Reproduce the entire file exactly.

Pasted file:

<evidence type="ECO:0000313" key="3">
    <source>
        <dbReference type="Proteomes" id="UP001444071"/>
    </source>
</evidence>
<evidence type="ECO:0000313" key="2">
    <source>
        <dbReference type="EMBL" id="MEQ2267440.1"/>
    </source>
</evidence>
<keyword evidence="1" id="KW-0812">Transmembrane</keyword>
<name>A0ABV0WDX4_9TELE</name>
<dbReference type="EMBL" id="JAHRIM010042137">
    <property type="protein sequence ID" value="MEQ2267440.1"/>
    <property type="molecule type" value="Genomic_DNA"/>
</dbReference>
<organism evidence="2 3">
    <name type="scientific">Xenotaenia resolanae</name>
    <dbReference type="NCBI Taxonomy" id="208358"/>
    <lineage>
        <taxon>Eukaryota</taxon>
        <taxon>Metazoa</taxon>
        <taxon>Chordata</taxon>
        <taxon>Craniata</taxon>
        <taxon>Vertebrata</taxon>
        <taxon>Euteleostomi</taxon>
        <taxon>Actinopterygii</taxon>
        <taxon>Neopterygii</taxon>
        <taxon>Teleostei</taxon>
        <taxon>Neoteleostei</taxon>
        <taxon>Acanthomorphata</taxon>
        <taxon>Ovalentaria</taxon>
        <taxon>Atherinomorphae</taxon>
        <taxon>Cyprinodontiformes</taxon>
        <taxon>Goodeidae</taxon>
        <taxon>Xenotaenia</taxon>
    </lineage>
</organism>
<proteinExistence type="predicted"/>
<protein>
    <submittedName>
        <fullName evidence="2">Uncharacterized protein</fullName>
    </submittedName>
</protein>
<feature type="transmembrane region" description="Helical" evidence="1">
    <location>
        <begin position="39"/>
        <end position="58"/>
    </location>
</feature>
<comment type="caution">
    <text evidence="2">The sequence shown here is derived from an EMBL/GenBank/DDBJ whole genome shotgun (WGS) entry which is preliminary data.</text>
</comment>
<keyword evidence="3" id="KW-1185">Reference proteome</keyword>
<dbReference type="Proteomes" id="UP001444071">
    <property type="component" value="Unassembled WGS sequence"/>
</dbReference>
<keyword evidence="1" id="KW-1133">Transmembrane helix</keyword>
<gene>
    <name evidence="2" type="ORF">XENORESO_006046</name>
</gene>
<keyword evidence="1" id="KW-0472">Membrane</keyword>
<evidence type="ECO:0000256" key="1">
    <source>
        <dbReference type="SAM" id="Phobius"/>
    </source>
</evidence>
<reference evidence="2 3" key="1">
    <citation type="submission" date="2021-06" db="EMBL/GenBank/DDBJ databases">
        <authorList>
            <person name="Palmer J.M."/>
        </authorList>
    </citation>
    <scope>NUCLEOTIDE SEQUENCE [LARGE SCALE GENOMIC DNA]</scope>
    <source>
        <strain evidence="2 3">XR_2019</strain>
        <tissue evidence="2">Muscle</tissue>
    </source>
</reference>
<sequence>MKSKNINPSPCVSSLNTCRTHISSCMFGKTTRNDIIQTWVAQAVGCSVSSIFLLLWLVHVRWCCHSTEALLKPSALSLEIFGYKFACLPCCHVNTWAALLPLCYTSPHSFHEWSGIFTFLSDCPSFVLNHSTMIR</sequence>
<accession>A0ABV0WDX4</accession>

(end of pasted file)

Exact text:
<evidence type="ECO:0000313" key="3">
    <source>
        <dbReference type="Proteomes" id="UP001444071"/>
    </source>
</evidence>
<evidence type="ECO:0000313" key="2">
    <source>
        <dbReference type="EMBL" id="MEQ2267440.1"/>
    </source>
</evidence>
<keyword evidence="1" id="KW-0812">Transmembrane</keyword>
<name>A0ABV0WDX4_9TELE</name>
<dbReference type="EMBL" id="JAHRIM010042137">
    <property type="protein sequence ID" value="MEQ2267440.1"/>
    <property type="molecule type" value="Genomic_DNA"/>
</dbReference>
<organism evidence="2 3">
    <name type="scientific">Xenotaenia resolanae</name>
    <dbReference type="NCBI Taxonomy" id="208358"/>
    <lineage>
        <taxon>Eukaryota</taxon>
        <taxon>Metazoa</taxon>
        <taxon>Chordata</taxon>
        <taxon>Craniata</taxon>
        <taxon>Vertebrata</taxon>
        <taxon>Euteleostomi</taxon>
        <taxon>Actinopterygii</taxon>
        <taxon>Neopterygii</taxon>
        <taxon>Teleostei</taxon>
        <taxon>Neoteleostei</taxon>
        <taxon>Acanthomorphata</taxon>
        <taxon>Ovalentaria</taxon>
        <taxon>Atherinomorphae</taxon>
        <taxon>Cyprinodontiformes</taxon>
        <taxon>Goodeidae</taxon>
        <taxon>Xenotaenia</taxon>
    </lineage>
</organism>
<proteinExistence type="predicted"/>
<protein>
    <submittedName>
        <fullName evidence="2">Uncharacterized protein</fullName>
    </submittedName>
</protein>
<feature type="transmembrane region" description="Helical" evidence="1">
    <location>
        <begin position="39"/>
        <end position="58"/>
    </location>
</feature>
<comment type="caution">
    <text evidence="2">The sequence shown here is derived from an EMBL/GenBank/DDBJ whole genome shotgun (WGS) entry which is preliminary data.</text>
</comment>
<keyword evidence="3" id="KW-1185">Reference proteome</keyword>
<dbReference type="Proteomes" id="UP001444071">
    <property type="component" value="Unassembled WGS sequence"/>
</dbReference>
<keyword evidence="1" id="KW-1133">Transmembrane helix</keyword>
<gene>
    <name evidence="2" type="ORF">XENORESO_006046</name>
</gene>
<keyword evidence="1" id="KW-0472">Membrane</keyword>
<evidence type="ECO:0000256" key="1">
    <source>
        <dbReference type="SAM" id="Phobius"/>
    </source>
</evidence>
<reference evidence="2 3" key="1">
    <citation type="submission" date="2021-06" db="EMBL/GenBank/DDBJ databases">
        <authorList>
            <person name="Palmer J.M."/>
        </authorList>
    </citation>
    <scope>NUCLEOTIDE SEQUENCE [LARGE SCALE GENOMIC DNA]</scope>
    <source>
        <strain evidence="2 3">XR_2019</strain>
        <tissue evidence="2">Muscle</tissue>
    </source>
</reference>
<sequence>MKSKNINPSPCVSSLNTCRTHISSCMFGKTTRNDIIQTWVAQAVGCSVSSIFLLLWLVHVRWCCHSTEALLKPSALSLEIFGYKFACLPCCHVNTWAALLPLCYTSPHSFHEWSGIFTFLSDCPSFVLNHSTMIR</sequence>
<accession>A0ABV0WDX4</accession>